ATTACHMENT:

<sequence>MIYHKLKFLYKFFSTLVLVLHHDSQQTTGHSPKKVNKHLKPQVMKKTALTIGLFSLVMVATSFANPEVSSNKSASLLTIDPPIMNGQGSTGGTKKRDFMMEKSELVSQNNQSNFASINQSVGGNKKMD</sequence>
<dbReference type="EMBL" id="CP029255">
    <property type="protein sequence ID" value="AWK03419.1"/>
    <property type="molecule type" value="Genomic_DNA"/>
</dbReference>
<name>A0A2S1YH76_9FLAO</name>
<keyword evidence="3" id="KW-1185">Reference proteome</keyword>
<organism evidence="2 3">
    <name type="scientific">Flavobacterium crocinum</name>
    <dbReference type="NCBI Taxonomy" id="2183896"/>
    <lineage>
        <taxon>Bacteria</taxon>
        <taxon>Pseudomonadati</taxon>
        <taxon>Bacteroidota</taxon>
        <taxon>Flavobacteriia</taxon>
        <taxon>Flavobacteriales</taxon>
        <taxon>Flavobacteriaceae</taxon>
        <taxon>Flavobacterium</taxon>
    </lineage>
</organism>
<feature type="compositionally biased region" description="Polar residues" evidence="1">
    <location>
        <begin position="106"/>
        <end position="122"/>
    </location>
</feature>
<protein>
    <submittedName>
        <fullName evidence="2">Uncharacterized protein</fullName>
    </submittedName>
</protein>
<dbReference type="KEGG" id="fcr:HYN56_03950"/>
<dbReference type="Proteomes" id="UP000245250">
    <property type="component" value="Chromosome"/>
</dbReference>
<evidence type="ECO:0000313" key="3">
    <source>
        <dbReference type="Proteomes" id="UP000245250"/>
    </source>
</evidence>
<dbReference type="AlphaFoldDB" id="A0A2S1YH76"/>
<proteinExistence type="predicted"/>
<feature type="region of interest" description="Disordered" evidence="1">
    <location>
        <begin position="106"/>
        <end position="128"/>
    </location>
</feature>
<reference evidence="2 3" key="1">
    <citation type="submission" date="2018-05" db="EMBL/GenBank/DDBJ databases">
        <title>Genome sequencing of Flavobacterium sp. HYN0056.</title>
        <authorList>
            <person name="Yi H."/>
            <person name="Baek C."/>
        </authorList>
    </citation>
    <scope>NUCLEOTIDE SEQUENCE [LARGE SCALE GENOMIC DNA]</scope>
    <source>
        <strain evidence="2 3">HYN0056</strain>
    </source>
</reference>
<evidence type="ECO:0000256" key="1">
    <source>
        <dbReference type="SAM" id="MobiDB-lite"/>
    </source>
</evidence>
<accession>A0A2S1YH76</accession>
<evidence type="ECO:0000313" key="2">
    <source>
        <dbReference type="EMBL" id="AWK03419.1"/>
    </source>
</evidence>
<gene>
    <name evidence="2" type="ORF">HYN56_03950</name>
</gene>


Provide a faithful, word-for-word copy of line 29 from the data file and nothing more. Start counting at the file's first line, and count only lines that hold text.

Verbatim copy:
        <fullName evidence="2">Uncharacterized protein</fullName>